Secondly, Canadians have the second highest per capita water consumption rate in the world. At 329 litres a day per person, we are approximately double the European standard and nines time higher that of East Africa. This potentially is fuelled by the belief of water abundance and the minimal cost of water, which includes only the services associated with its provision and delivery, not the water itself.


Thirdly, approximately sixty percent of our fresh water flows north, whereas eighty-five percent of our population lives within 125 kilometer of the US Border. This is problematic because it means that the most densely populated areas may not have enough water. Coupled with the fact that these areas threaten their already limited water supply with overuse, pollution, and urbanization.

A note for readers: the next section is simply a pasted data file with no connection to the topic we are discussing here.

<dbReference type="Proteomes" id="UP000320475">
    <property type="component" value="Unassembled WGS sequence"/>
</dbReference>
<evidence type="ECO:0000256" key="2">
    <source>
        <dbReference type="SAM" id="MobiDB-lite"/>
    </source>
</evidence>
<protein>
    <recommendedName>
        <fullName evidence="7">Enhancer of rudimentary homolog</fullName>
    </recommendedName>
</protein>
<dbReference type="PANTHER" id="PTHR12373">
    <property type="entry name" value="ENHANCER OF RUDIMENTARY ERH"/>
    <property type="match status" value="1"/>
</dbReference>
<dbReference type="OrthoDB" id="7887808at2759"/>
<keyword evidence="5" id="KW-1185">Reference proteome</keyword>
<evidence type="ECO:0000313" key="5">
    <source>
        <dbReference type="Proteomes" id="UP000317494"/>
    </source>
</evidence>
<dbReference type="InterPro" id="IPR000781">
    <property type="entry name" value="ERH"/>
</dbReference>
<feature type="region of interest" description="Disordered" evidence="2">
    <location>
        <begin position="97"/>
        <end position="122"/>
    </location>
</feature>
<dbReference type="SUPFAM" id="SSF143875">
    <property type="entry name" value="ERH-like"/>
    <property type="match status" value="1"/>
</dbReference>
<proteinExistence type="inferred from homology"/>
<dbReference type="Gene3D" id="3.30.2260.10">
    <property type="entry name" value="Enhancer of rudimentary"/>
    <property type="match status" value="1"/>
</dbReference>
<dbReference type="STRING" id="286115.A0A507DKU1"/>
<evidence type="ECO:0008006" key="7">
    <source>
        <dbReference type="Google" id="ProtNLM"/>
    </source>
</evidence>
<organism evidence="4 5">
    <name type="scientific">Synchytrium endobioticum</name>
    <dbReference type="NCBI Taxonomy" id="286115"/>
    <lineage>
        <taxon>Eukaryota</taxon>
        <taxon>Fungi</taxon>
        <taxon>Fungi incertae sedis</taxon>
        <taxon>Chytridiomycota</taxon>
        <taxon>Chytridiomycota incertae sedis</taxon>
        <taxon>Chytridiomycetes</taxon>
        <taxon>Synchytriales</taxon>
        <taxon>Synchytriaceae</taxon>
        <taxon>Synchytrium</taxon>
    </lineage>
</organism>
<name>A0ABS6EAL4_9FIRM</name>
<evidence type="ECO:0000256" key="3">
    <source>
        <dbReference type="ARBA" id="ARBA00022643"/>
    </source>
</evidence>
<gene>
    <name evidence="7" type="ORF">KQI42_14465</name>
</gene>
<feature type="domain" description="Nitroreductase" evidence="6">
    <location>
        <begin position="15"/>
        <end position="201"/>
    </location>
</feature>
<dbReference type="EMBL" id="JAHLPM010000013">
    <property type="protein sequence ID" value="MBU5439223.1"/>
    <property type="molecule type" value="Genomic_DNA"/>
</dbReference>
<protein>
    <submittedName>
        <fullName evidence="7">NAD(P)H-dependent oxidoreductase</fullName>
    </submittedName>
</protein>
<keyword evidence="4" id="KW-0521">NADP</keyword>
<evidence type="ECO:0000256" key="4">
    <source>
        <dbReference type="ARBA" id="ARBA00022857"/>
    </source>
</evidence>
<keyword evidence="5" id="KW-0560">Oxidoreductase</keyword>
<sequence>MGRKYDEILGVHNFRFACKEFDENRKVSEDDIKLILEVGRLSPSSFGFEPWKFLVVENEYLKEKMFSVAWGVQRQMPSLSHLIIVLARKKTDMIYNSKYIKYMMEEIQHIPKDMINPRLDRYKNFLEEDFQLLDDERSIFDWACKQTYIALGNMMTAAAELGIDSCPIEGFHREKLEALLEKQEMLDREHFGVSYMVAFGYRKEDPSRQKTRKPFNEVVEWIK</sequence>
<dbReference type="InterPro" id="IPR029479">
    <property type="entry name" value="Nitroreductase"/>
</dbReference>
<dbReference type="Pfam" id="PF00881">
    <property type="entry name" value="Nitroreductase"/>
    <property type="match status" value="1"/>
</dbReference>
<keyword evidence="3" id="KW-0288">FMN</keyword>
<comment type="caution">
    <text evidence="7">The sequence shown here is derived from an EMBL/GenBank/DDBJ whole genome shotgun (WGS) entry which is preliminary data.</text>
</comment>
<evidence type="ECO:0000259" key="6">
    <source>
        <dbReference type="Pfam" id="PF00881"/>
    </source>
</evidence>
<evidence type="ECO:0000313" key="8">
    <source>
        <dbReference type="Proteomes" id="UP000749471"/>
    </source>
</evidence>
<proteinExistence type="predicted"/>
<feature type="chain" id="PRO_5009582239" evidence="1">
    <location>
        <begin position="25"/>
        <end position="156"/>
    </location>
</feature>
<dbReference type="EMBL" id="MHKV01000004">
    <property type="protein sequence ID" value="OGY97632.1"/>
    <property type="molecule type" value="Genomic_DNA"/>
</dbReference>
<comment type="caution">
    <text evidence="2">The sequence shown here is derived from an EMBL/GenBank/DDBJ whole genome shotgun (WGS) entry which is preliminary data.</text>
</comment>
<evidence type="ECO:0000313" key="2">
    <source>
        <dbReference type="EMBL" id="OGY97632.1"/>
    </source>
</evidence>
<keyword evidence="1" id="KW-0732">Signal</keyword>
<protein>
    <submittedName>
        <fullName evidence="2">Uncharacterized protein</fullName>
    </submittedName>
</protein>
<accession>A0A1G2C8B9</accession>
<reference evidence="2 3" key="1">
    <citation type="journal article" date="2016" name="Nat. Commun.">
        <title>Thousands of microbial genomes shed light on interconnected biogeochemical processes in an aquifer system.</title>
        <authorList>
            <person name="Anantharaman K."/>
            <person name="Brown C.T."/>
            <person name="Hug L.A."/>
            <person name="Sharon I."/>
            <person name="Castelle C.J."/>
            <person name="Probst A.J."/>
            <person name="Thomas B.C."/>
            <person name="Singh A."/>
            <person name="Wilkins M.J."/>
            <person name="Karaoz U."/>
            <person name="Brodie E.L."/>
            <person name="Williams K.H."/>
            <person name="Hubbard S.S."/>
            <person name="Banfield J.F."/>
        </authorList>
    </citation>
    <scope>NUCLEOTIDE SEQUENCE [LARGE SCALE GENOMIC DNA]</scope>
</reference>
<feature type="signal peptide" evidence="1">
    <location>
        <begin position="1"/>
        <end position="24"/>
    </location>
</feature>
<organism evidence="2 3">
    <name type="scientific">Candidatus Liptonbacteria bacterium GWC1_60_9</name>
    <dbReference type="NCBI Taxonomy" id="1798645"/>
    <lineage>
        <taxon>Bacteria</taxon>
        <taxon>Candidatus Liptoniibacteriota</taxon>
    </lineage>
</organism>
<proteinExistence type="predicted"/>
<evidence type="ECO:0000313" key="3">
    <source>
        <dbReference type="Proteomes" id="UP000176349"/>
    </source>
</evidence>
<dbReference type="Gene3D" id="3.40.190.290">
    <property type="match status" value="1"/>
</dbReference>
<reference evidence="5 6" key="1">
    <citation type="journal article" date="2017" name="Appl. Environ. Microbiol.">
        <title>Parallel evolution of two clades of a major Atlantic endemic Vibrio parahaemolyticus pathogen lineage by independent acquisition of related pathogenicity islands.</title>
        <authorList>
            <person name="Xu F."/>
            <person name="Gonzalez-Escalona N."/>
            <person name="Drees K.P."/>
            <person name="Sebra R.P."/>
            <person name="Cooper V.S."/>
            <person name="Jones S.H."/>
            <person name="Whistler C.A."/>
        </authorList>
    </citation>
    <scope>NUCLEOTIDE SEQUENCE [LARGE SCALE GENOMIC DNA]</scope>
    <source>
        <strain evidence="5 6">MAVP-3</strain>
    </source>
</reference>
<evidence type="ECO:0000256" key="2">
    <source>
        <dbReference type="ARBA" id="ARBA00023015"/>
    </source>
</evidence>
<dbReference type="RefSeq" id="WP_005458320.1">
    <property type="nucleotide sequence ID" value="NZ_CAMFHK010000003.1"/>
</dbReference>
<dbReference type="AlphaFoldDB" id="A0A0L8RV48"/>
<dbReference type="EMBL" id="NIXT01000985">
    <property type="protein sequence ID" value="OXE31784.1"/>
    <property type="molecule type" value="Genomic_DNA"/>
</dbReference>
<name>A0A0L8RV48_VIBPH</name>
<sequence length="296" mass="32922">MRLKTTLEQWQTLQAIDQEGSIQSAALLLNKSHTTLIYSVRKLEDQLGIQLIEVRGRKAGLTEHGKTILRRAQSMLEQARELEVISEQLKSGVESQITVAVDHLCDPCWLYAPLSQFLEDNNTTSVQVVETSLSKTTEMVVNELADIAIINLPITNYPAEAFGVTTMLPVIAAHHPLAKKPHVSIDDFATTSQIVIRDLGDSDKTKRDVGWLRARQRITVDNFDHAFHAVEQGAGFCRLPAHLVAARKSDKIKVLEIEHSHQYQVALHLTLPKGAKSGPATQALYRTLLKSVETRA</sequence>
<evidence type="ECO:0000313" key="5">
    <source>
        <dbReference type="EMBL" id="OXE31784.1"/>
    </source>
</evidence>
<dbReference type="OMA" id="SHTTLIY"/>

So maybe we are not as abundant as we think?

If this triggered a sudden revelation over water scarcity, your first step could be investing in a rain barrel to lower your per capita consumption. It just so happens that INDEVOURS is currently running a fundraiser; where you can get one yourself!

For some further research, this site by Environment Canada is a great primer on Canada’s Water resource.

Have you heard about National Aboriginal Day?

Recently, one of my fellow INDEVOURS and friends –Danielle wrote a post (here) on the upcoming National Aboriginal Day in Canada on June 21st. As someone who is keenly interested and aware with the situation of our aboriginal peoples in Canada, it is shocking that I have not heard of this upcoming event.  Especially during the recent aboriginal movements known as Idle no More and the Journey of Nishyuu (check out my previous post here).